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Strange QB Stat



NCAA Football: Oklahoma State at BaylorPhoto Attribution: US Presswire

On Monday Todd Monken said the following about Wes Lunt:

If he breaks a bunch of records, that means we are in bad shape.

That really intrigued me. Normally you think of big time numbers being big time helpful but that’s not the case in Oklahoma State football history.

Consider the six biggest passing days in school history…

Weeden – 36/46 for 502 (win vs. K-State)
Weeden – 42/58 for 476 (loss vs. Iowa State)
Weeden – 47/60 for 438 (win vs. A&M)
Lunt – 37/60 for 436 (loss vs. Arizona)
Weeden – 34/42 for 435 (win vs. Baylor)
Robinson – 30/42 for 430 (loss vs. Texas)

And honestly the K-State and A&M games could have pretty easily been losses.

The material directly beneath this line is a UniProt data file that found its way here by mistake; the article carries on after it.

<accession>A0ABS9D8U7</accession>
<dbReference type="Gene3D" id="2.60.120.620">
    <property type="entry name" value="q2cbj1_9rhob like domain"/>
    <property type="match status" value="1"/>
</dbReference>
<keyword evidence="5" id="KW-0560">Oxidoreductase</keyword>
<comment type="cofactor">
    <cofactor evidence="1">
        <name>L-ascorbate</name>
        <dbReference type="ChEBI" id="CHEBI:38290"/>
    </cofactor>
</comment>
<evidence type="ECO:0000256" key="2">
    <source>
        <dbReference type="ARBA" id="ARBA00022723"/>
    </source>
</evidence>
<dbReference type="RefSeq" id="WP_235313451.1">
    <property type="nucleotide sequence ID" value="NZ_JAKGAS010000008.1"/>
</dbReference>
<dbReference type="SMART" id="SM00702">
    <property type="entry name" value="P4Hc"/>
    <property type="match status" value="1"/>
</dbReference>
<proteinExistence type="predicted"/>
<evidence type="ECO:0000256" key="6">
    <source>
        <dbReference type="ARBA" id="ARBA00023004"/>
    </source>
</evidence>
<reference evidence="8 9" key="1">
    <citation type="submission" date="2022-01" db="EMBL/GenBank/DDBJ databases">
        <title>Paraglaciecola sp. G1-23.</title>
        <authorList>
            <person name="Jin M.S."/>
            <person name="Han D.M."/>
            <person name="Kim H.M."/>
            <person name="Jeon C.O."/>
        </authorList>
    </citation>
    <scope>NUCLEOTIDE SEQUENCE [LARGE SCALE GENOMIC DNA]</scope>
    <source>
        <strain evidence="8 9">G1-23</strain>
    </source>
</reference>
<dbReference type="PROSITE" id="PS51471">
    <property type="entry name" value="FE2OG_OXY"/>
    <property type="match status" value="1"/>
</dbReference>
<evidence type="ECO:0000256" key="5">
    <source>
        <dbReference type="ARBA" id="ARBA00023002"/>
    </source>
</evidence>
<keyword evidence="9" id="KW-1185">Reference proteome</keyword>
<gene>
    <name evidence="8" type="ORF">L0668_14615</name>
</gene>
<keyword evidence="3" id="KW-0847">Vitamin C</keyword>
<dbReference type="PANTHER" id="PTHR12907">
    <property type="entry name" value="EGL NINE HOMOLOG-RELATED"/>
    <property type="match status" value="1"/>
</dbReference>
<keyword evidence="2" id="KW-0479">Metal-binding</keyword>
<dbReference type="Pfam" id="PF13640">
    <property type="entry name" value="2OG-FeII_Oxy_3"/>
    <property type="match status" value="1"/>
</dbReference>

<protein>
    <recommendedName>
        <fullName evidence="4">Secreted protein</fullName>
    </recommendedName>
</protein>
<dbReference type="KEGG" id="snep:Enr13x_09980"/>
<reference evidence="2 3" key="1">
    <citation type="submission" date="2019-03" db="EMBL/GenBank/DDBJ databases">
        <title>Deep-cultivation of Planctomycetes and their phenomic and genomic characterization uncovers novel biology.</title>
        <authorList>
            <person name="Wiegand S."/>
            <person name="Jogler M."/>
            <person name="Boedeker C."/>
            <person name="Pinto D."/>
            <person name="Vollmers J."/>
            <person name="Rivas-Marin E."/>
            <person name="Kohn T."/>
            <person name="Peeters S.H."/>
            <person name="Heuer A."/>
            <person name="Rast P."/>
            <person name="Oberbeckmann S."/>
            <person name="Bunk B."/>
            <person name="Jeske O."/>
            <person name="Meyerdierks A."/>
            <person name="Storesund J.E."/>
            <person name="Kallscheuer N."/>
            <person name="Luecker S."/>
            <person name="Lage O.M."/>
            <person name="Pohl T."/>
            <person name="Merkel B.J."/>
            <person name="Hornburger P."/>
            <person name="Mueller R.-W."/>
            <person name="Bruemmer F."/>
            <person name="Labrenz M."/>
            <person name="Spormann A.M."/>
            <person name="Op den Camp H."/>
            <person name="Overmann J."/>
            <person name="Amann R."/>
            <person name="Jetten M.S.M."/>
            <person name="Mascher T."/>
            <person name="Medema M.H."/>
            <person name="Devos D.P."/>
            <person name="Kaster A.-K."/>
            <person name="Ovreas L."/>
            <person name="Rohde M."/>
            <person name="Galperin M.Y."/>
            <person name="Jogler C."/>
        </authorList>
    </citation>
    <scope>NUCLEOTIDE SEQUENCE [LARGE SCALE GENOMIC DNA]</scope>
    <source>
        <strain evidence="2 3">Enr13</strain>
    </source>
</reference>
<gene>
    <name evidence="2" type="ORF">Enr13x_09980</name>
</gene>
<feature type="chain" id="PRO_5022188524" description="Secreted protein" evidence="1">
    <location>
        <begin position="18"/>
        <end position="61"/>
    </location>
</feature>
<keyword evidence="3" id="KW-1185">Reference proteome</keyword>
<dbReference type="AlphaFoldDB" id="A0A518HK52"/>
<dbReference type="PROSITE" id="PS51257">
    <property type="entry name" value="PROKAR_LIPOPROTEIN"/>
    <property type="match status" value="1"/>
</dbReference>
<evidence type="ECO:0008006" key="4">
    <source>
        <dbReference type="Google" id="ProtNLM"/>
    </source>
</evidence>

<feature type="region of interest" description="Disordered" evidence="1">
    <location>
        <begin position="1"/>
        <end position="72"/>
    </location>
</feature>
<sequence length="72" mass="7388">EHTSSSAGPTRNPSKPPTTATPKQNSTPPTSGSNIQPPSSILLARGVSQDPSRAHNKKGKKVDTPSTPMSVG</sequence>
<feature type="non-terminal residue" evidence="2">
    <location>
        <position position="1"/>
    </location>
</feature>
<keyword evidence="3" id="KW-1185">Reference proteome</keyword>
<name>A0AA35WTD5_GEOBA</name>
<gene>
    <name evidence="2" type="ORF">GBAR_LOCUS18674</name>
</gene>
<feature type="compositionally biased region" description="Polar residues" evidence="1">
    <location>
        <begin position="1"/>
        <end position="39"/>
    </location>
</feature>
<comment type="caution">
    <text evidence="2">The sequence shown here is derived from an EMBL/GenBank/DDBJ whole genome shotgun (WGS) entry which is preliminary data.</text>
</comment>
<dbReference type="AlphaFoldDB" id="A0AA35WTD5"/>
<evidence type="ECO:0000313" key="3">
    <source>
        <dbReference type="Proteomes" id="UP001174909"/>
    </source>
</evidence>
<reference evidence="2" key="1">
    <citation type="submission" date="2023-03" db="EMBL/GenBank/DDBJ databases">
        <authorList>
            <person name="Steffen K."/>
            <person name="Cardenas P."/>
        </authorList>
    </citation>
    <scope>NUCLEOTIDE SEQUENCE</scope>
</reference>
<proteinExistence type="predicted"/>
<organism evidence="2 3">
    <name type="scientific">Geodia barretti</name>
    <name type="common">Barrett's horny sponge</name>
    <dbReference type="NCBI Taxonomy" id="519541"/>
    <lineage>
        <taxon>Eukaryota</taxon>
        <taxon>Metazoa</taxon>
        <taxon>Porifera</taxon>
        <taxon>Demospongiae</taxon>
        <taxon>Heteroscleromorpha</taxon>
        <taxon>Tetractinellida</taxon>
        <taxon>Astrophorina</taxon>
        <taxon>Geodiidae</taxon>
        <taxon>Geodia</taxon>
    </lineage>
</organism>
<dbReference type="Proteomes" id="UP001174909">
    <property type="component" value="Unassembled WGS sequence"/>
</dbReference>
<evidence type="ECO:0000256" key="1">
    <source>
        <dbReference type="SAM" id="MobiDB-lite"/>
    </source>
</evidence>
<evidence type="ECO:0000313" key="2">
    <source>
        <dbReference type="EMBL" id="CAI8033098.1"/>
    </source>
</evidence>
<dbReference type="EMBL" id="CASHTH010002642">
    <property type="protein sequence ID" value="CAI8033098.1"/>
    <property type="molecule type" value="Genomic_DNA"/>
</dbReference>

The offense with Zac was way different, the structure was built around running the ball so obviously if you’re putting up 430 passing yards you’re probably not staying within your game plan.

With Weeden and Lunt though? It’s the air raid, see how many yards you can throw it for, make Dana smile!

Not so, according to Gundy:

We want to run the ball.

And Monken:

We want to be able to run the ball and control the clock.

They seem to mean it too because the correlation is there. 122 rushing yards in a loss to OU in 2010 was the third lowest output of the season. And last year OSU’s four sub-100-yard rushing performances doubled as its four closest games/loss (A&M, Kansas State, Iowa State, Stanford).

So if I’m deciphering this correctly the key to the air raid is to run the ball as often and as well as you can to the detriment of the pass and if you’re successful you’ll pile up Ws.

This is why I’m a fan and not a coach I guess[1. Among about 399,000 other reasons…not the least of which is “a one-on-one meeting with Calvin Barnett to chastise him for his personal foul count would induce cardiac arrest and they’d have to find a new coach mid-season.”].

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